The IEC CDD is a common repository of concepts for all electrotechnical domains. It is based on the methodology and the information model of the IEC 61360 series of International Standards for data element types with an associated classification scheme for electrical items and components.
The database, IEC 61360-4:2005, IEC reference collection of standard data element types and component classes, is freely accessible from the IEC Webstore.
IEC Subcommittee (SC) 3D: Product properties and classes and their identification, developed the CDD and other publications that support its scope. It provides:
- unambiguous identification of classes and properties, and their relationship
- commonly accepted terminology and definitions based on accepted sources such as IEC International Standards, other International Standards, industry standards or those from public authorities
- hierarchies of concepts enabling users to characterize their products and services appropriately
- conditions and constraints providing background information and side-conditions on values of characteristics
- technical representation of concepts including units and data types and their identification
Error-free information sharing and other benefits
The CDD covers concepts specified on a global basis, which support error-free information sharing. In addition, its "dictionaries of concepts may be used as reference collections for setting up master data repositories for product data that serve as company internal information backbones. Thus, costly interpretation and conversion errors may be minimized".
A significant benefit of the CDD is that it offers language variants (it currently has templates for English, French, German and Japanese). Another benefit lies in its data exchange format and export facilities that use spreadsheet format.
Business processes require increased sharing and exchange of product data among organizations. Technical master data, the reference data set dedicated primarily to technical purposes, but excluding data used in business administration, is central to technical information sharing. To be effective it requires a common worldwide interpretation of master data; i.e. a common syntax, common semantics, and common processes and procedures for standardization.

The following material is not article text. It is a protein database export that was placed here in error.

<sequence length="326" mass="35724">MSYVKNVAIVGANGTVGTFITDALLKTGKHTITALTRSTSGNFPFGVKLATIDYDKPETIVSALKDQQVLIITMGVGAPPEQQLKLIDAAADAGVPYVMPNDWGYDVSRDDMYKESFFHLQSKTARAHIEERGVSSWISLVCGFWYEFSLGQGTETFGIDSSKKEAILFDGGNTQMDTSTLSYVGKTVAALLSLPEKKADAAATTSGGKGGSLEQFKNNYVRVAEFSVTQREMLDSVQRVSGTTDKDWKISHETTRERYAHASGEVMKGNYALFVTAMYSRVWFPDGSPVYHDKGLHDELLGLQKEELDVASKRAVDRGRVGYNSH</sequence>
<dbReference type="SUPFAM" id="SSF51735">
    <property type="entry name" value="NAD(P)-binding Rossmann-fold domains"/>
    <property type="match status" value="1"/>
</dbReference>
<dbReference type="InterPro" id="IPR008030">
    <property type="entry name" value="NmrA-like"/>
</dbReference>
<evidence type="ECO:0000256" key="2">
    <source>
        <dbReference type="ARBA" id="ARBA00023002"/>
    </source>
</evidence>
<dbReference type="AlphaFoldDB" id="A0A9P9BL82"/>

Errors caused by master data problems can be very costly for companies, requiring correction efforts and resulting in delays and unnecessary extra costs.
Business processes call for increased sharing and exchange of product data among organizations so that products integrate seamlessly into inventory and administrative software tools. Therefore, customers request products plus ready-to-use data sheets.
The CDD makes this exchange possible. Export facilities of IEC CDD data in a spreadsheet form are explained in the IEC 62656 series for the standardized product ontology register and transfer by spreadsheets.
The software of IEC CDD is maintained and improved by the IEC Central Office IT Department, with IEC Technical Committees (TCs) and SCs continuously expanding its content. The current version of the CDD supports the following features:
- version control, maintained for each entity (class, property, enumeration, document), with the possibility of saving current, new and revised versions, and of consulting version history
- language variants, with language-sensitive fields for preferred, synonymous and short names, definition, notes, remarks and value meaning
- export facilities (Excel)
- bulk upload of proposed items
- automated quality checks on proposals
The data exchange format provided in IEC 62656 does not require specialist software for access to classes, properties, value lists and terminology but can use tools such as MS Internet Explorer and Excel.
Eliminating limits of dialects or language variants
The database was developed by IEC SC 3D. Its Secretary, Reinhard Nerke, outlined some of its characteristics for e-tech. Among other things, he says, the CDD:
- provides semantics for machine-to-machine communication
- avoids misunderstandings and non-conformance costs resulting from voids in common understanding
- complements the work of Electropedia, the IEC online electrical and electronic terminology database, in the field of machine-to-machine communication
- sets up the basis for successful communication between applications internally and externally
- introduces new types of standards, namely database-centric standards that primarily address machines (i.e. software applications that control the machines or help humans managing machines)
Nerke notes that "for machine to machine communication, the IEC CDD has the same potential as the ‘Encyclopædia Britannica’ had for the English language. By providing an accepted reference the door is open for efforts such as the Industrie 4.0 suite of standards and other applications where cooperation is a key issue".